9. *Complementary and alternative treatments: These can include various supplements, chelation, hyperbarics, etc...  
Still confused? Totally understandable! Feel free to seek further advice from your child’s pediatrician. In addition, check out other resources such as your local ASD support group, a pediatric therapist or your child's preschool teacher.

*An important note about alternative treatments: The CDC reports that approximately one-third of all parents of children with ASD have tried complementary and alternative treatments.  
However, 10% of these parents may actually be using potentially harmful treatments. It is important to discuss all treatments, both traditional and non-traditional, with your child’s doctor.  Many of the alternative treatments fall under the category of parent thought such as “can’t hurt, worth a try, everyone child is different,”  but you definitely don’t want to risk your child’s health with a potentially dangerous intervention. 

Local Northwest Arkansas Resources:
ABA Service Providers, TEAM Parent Resource
Arkansas Support Network479-927-4100

Other Resources:

Do you have a question you would like me to address in my Weekly Blog? 

Monday, July 28, 2014

Is Water Play Therapy?

Turning a little red wagon into a splash table...what fun! This week I suggest activities for children pre-K & older, but as you can see toddlers really enjoy water play as well.

Dear Melissa,
My son LOVES coming to therapy when it is Water Week at the clinic. But is this all just fun and games or is he really working toward his therapy goals? And if all of that fun is really therapeutic, then how can I recreate these opportunities at home? 

OK, after a relatively cool summer, it has officially turned HOT! Last week at Children’s Therapy TEAM’s Fayetteville Clinic, we had our annual Water Week. Don’t worry, our Bentonville clinic has one scheduled soon! The kids absolutely love it, and we "big kid therapists" love it too! It is a great, messy, wet, fun way to help kiddos achieve their therapy goals. The kiddos have a blast without even knowing that they are working! And THAT, my friends, is the hallmark of any good therapy session.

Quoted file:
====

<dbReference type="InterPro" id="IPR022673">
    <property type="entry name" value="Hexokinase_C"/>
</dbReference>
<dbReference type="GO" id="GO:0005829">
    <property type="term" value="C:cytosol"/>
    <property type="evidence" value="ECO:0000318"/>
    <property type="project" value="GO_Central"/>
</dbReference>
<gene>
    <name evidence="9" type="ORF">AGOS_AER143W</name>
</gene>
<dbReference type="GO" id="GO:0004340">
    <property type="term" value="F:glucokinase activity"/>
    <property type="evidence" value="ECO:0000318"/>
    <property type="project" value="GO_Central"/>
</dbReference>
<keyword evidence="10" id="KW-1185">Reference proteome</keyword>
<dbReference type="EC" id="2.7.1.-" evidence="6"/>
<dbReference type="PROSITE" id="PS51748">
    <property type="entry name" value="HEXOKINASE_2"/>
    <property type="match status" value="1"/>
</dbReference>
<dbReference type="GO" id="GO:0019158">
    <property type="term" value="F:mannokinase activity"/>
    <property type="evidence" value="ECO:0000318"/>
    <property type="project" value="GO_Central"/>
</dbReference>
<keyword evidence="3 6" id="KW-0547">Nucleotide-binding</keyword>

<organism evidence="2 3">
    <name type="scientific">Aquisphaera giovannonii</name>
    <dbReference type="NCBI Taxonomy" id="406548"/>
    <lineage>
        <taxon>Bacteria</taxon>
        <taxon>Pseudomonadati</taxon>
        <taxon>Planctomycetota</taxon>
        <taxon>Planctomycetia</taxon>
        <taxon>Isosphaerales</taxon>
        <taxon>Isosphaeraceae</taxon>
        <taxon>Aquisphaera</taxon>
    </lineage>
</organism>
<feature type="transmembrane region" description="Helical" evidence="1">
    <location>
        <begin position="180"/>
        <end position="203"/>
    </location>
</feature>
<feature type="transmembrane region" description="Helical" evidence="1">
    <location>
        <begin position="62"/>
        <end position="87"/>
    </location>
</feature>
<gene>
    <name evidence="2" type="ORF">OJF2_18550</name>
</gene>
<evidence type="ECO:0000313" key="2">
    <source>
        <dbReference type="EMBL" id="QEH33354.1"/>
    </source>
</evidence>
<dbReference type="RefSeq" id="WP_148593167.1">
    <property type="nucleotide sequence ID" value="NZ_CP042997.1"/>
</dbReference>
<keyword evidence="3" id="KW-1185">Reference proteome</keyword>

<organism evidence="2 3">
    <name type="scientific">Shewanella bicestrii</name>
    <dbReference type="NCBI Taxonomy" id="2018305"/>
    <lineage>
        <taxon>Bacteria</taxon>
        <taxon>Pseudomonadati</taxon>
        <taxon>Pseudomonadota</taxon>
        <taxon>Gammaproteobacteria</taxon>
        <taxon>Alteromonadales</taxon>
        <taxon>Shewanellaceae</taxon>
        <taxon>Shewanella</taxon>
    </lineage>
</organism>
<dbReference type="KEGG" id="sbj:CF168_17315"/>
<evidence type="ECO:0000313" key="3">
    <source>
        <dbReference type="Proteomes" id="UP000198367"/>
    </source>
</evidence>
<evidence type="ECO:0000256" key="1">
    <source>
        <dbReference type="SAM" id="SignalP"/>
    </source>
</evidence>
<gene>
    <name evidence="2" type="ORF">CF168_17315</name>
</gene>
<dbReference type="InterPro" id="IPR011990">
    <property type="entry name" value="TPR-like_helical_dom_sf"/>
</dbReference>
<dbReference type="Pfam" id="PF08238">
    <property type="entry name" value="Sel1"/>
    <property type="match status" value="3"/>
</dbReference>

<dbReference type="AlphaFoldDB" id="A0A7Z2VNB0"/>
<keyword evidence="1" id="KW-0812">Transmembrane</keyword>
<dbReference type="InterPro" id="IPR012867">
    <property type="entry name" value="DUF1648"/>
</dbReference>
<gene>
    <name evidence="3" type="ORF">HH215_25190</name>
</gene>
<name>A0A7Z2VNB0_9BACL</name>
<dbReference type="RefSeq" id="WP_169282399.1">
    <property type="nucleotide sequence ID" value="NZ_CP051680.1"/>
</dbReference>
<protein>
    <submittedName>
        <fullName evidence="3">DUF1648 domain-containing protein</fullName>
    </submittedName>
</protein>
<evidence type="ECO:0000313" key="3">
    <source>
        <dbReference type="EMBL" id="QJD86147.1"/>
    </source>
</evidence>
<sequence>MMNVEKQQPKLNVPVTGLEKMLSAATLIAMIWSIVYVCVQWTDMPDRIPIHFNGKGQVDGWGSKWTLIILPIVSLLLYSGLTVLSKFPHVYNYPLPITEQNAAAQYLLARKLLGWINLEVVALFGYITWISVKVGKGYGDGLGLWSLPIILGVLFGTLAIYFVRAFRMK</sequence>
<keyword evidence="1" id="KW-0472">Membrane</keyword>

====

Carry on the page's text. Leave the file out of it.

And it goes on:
Sooo...grab some neighborhood kids or some cousins, put them in their swimsuits and head to your backyard! You can have your own backyard water day with very little cash. You don’t even need a pool to keep cool this summer and the kiddos won’t even know that they are working on their back-to-school skills! 

The following are many of my favorite therapy games:  both during water week and with my own kiddos at Casa De Foster. 

1. Water Balloons: Yes, you can simply toss a balloon back and forth to work on eye-hand coordination. You can also toss it back and forth while taking turns counting, saying ABCs, or listing items in a stated category (e.g., colors, things you wear, fruit/vegetables). This helps improve response speed and attention to task. I also love to quickly pass water balloons to play “Hot Potato” for improved response speed. Another idea: line up a group of kiddos and pass water balloons overhead and between the legs to work on motor planning. Tired of the mess that the water balloons leave in your yard? Have the kids search the yard to pick up the pieces to work on visual scanning skills. They can also use tongs to pick up the pieces for improved fine motor skills. Yea, water balloon therapy!

 2. Wet Sponges: Tired of filling water balloons? Grab a bucket and some sponges and any of the above activities could be done with simple drippy sponges. In addition, wringing out sponges is a great way to improve hand strength. You can also have relay races. The teams will race to dunk their sponges in the buckets across the yard and run back to squeeze out their sponge and pass it to the next player. The team who fills up their bucket first wins!